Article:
Given the high rates of COVID-19 positivity tests, it is important that there be widespread testing to help with contact tracing. However, only 200-300 tests are available daily.
Unrestricted financial support to responding agencies
In addition to the UN, there are at least 27 operational nongovernmental organizations (NGOs the UNHCR refers to as partners) working to support UNHCR during this complex humanitarian emergency. With much of the philanthropic support and attention of the world focused on COVID-19, support for ongoing humanitarian emergencies is key.
Support for camp and building design and construction
The vast majority of these structures were built without planning or preparation to ensure their long-term viability. As a result, they are susceptible to flooding and unstable slopes, particularly during the monsoon season. UNHCR is working with other agencies to ensure the long-term stability of these structures as there is no end in sight to this complex humanitarian emergency. This includes providing rope and wire to be used as tie-down kits. Not all the shelters destroyed in the fires have been rebuilt yet.
Mental health and counseling support
The traumas that occurred in Myanmar and led people to flee will require ongoing support and counseling to address. However, there are additional traumas and issues developed within camps that also require support, including the impacts of COVID-19 and the effects of the lockdown, the recent string of fires, and the losses incurred in the spring and summer floods.
The Center for Disaster Philanthropy (CDP) has a Global Recovery Fund that provides an opportunity for donors to meet the ongoing and ever-expanding challenges presented by global crises.
If you are a responding NGO or a donor, please send updates on how you are working on recovery from this disaster to Tanya Gulliver-Garcia.
If you are a donor looking for recommendations on how to help with disaster recovery, please email Regine A. Webster.
More ways to help
The United States announced additional funding to support the Rohingya refugees on Sept. 22, 2021. In a press release it stated, “On behalf of the United States, Ambassador to the United Nations Linda Thomas-Greenfield announced nearly $180 million in additional humanitarian assistance for those affected by the Rakhine State/Rohingya refugee crisis in Burma, Bangladesh, and elsewhere in the region. With this new funding, our total humanitarian assistance for this response reaches more than $1.5 billion since August 2017, when more than 740,000 Rohingya were forced to flee ethnic cleansing and other horrific atrocities and abuses in Burma’s Rakhine State to safety in Cox’s Bazar, Bangladesh. This total funding has included more than $1.2 billion for programs in Bangladesh and allows our humanitarian partners to provide life-saving assistance to the nearly 900,000 Rohingya refugees in Bangladesh. It also provides support to more than 472,000 affected members of the local host community in Bangladesh.”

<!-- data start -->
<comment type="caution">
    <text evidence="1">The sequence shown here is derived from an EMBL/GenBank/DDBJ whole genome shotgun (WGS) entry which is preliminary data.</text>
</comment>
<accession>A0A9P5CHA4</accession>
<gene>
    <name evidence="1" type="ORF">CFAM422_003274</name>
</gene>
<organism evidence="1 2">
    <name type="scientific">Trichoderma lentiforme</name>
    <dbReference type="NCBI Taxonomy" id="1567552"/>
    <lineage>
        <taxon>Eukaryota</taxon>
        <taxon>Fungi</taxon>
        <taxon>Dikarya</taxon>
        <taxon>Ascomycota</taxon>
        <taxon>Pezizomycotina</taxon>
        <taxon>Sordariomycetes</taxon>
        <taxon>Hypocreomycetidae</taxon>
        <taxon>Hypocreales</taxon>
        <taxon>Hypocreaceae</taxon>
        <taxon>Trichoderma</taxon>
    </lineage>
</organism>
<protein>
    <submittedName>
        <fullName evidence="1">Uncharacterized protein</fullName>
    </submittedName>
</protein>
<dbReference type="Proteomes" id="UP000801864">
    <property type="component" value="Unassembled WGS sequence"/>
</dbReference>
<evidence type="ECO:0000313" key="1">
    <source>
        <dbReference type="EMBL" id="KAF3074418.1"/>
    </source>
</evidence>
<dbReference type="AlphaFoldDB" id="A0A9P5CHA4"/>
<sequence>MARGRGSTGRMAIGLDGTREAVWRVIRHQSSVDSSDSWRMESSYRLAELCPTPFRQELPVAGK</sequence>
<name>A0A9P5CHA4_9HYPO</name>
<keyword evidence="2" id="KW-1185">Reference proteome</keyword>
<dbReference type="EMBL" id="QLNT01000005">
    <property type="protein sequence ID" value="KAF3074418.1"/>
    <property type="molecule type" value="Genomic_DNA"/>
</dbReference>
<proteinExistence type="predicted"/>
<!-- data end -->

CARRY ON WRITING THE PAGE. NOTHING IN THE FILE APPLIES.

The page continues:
Refugees are people who have been forced to flee their home countries because of persecution, war or violence. A refugee has a well-founded fear of persecution for reasons of race, religion, nationality, political opinion or membership in a particular social group. Many refugees are in exile to escape the effects of natural or human-made disasters.
Women and Girls in Disasters
Pre-existing, structural gender inequalities mean that disasters affect women and girls in different ways than they affect boys and men. The vulnerability of females increases when they are in a lower socioeconomic group.
Complex Humanitarian Emergencies
CHEs involve an acute emergency layered over ongoing instability. Multiple scenarios can cause CHEs, like the civil wars in Syria and Yemen, the man-made political crisis in Venezuela, or the public health crisis in Congo.